Lately, I have been thinking a lot about what should be the single most important attribute in the way we approach our rabbinate. Every time I contemplate this, I come to the same answer: passion. My fellowship with Kulanu, the Reform Community High School, just confirmed the paramount importance of this attribute. During my past year as a fellow, I was charged with the responsibility of creating curricula for courses related to Israel and the Middle East. Throughout this fellowship I have had the privilege of working with Rabbi Burstein, the founder and director of the school, who demonstrated in practice what this passion means in the rabbinate and the field of Jewish education. His approach inspired me to write about why I consider this attitude to be crucial if we want to succeed in bringing more Jews closer to G-d, to Judaism, and to Am Yisrael.
As rabbis and Jewish professionals, our not-so-easy goal should always be to inspire others with a love for living Judaism and a passion for learning more about our traditions and beliefs. No matter how we decide to approach this lofty goal, the most important ingredient that we bring to the table should be an obvious enthusiasm for what we do that will instill passion in our students and congregants.
The students we have the privilege to teach have unprecedented access to a wealth of sources and choices for their education, so we should not take for granted that they will choose Judaism. In many households imbuing the younger generations with an appreciation of what Judaism has to offer is unfortunately not even on the list of top priorities, and attending a Jewish school even once a week seems to be more than enough.
It is the task of the rabbis and educators, then, to show all who approach us for learning the beauty of Judaism, the power of Judaism to enhance our lives with deep meaning and provide us with a moral compass needed to improve as individuals and to make the world a better place. More often than not, it may be the charisma of an individual rabbi that will determine whether a person will be attracted to Judaism or (G-d forbid) be turned off and look elsewhere for meaning. If we are passionate about who we are and what we represent, this enthusiasm will be apparent and, hopefully, contagious. If we come across as unexcited or indifferent, surely this will be perceived by the children and adults.
Maimonides was fully aware of the crucial role that rabbis and teachers play in shaping Jewish individuals and wrote:
A duty rests on every scholar in Israel to teach all students who seek instruction from him, even if they are not his children, as it is said, “And you shall teach them diligently to your children.” According to traditional authority, the term “your children” includes students, for students are called children (Hilchot Talmud Torah 1:2)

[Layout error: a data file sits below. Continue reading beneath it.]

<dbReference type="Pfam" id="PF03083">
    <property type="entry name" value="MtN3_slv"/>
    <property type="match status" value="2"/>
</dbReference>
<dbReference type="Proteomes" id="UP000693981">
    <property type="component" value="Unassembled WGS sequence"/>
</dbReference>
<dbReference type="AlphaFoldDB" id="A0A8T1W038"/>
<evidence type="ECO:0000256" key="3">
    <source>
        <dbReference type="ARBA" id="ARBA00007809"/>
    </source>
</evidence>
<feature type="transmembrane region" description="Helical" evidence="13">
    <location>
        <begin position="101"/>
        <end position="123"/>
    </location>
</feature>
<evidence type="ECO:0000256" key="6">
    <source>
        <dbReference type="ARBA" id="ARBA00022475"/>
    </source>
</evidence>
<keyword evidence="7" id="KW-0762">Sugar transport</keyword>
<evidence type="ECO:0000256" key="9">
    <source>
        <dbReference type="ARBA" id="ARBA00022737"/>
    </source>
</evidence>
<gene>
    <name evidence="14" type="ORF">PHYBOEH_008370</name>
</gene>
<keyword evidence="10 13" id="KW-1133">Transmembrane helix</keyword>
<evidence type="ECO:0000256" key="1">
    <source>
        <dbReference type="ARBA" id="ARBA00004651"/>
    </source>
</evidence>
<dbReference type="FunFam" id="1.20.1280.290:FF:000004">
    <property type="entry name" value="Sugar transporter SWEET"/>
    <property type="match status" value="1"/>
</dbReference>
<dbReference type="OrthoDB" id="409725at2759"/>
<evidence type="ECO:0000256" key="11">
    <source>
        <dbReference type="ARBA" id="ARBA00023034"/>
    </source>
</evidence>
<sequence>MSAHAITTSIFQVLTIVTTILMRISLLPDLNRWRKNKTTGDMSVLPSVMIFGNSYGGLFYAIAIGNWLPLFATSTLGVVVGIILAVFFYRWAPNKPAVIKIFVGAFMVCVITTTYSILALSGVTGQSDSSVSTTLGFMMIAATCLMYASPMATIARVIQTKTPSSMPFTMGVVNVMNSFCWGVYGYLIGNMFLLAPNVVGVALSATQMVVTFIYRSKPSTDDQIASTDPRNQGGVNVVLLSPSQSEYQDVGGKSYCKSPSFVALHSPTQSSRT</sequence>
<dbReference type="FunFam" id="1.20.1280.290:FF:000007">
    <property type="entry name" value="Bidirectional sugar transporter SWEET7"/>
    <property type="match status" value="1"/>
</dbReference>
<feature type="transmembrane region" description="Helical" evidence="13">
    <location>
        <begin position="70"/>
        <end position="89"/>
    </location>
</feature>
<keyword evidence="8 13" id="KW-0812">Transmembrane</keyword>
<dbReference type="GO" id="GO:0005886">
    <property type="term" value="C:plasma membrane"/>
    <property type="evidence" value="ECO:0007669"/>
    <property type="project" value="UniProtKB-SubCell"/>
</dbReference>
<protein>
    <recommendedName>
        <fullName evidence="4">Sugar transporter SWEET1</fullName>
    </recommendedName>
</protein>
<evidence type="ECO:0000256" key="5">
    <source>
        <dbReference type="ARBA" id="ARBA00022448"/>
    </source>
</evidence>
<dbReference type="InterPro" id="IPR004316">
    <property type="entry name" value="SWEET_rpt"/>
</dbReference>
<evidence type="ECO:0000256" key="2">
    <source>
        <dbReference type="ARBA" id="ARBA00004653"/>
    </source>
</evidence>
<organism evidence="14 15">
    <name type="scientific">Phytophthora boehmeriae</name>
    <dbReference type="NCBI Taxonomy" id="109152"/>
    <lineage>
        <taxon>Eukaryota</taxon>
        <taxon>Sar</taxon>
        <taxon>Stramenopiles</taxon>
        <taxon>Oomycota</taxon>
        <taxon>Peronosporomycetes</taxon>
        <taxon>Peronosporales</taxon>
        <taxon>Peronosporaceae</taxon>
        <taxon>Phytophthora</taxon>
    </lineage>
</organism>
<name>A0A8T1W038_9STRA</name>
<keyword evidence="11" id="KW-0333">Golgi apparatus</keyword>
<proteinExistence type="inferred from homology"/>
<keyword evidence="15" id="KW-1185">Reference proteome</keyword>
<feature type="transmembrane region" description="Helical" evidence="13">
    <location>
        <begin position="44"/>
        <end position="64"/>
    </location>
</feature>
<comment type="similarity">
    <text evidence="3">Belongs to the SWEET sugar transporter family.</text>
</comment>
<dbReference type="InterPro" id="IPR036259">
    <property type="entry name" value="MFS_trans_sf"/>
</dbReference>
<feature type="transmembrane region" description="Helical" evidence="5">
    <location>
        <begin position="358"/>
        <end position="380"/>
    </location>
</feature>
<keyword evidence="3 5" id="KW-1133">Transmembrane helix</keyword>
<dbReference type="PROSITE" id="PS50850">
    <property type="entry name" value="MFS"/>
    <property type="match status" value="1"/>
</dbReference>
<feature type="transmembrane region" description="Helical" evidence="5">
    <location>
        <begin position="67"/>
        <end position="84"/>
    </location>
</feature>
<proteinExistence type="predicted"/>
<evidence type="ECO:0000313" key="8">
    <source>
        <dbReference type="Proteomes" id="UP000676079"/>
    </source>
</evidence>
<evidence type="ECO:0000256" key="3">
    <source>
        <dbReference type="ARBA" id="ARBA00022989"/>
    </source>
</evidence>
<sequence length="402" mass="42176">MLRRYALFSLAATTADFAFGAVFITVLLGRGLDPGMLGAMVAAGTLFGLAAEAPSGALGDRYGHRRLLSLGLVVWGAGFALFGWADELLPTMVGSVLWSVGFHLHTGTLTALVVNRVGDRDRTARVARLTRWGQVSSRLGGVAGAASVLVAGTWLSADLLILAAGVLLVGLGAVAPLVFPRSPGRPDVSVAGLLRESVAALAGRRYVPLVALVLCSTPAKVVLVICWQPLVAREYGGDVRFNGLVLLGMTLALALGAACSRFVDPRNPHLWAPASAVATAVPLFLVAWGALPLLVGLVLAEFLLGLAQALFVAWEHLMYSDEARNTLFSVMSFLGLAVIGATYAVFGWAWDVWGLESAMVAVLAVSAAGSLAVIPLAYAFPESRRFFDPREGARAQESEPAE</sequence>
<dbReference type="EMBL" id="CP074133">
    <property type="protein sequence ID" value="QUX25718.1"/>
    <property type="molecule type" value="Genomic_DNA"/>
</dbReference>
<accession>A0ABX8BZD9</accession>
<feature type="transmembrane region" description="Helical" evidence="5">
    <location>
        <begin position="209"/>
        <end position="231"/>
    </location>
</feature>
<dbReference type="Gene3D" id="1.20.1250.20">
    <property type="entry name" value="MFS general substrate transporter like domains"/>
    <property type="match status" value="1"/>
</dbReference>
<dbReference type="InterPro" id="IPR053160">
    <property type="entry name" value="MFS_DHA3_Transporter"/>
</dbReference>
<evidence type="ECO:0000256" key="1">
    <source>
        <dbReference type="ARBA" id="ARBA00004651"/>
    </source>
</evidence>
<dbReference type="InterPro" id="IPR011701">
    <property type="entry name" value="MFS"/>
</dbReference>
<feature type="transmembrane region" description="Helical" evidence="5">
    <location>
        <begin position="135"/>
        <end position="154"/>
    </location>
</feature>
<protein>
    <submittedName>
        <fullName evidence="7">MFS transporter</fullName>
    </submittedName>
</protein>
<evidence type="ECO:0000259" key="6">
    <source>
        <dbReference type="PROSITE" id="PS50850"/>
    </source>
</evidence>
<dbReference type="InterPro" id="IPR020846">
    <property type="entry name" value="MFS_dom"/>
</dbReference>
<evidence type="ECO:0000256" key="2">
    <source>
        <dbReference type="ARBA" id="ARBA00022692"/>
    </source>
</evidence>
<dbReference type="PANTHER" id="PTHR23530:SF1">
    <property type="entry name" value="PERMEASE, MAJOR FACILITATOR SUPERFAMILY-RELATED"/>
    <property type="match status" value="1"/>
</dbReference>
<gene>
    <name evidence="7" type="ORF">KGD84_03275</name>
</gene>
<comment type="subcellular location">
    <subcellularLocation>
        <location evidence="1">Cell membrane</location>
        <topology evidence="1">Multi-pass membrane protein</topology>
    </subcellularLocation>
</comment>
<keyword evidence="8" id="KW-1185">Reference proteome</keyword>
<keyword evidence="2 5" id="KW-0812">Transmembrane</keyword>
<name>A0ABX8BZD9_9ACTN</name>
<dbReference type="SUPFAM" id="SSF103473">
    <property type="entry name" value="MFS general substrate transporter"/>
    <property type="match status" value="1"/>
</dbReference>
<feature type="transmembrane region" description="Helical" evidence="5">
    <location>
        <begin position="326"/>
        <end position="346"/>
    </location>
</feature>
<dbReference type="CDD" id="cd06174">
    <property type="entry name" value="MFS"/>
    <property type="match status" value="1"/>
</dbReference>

Imagine that! Each and every person we have the privilege to teach is considered as if they are our own child. Beyond the clear obligation to educate our children, this teaching extends the same obligation to everyone who wants to learn from us. Just as a parent’s love for their own children motivates them to teach them the most important life skills with commitment and passion, so it is with the same devotion that we, as rabbis, must treat all of our talmidim.
The Tanakh recognizes that a proper investment in education will certainly yield profit as it teaches us, “Train up a child in the way they should go, and even when they are old they will not depart from it” (Proverbs 22:6). It seems to me that this text is relevant not only to the content of our teaching, but also to the way that we approach this sacred task. If we teach with fervor, knowledge will be engraved in the student’s mind with fervor. If we teach as though it just another job, we will come across as indifferent and risk teaching students an indifference to knowledge.
The proper method for disseminating the Jewish ideals according to Rabbi Kalonymous Shapira in Chovat Ha’Talmidim should be through a teacher who will manage “to penetrate into his [or her student’s] inner life, bring him/her close and ignite his/her heart and soul.” The goal, according to him, is to “induce in oneself states of passion and excitation” and to re-create the lost closeness between teacher and student by “making an effort to capture the student’s heart.” In order to achieve all of these goals the teacher must be in love with the incredible task that has been entrusted to them and project nothing less than zest and passion for this sacred mission.
All these elements presuppose a deep and intense enthusiasm and devotion for Judaism which will create the necessary and unbreakable bond between teacher and our students. Acquiring and displaying these traits will certainly have a tremendous impact on our Jewish communities and will potentially bring more people closer to living a Jewish life.
Yoni Greenberg is a rising senior rabbinical student and a fellow at the Kulanu Cincinnati Reform Jewish high school.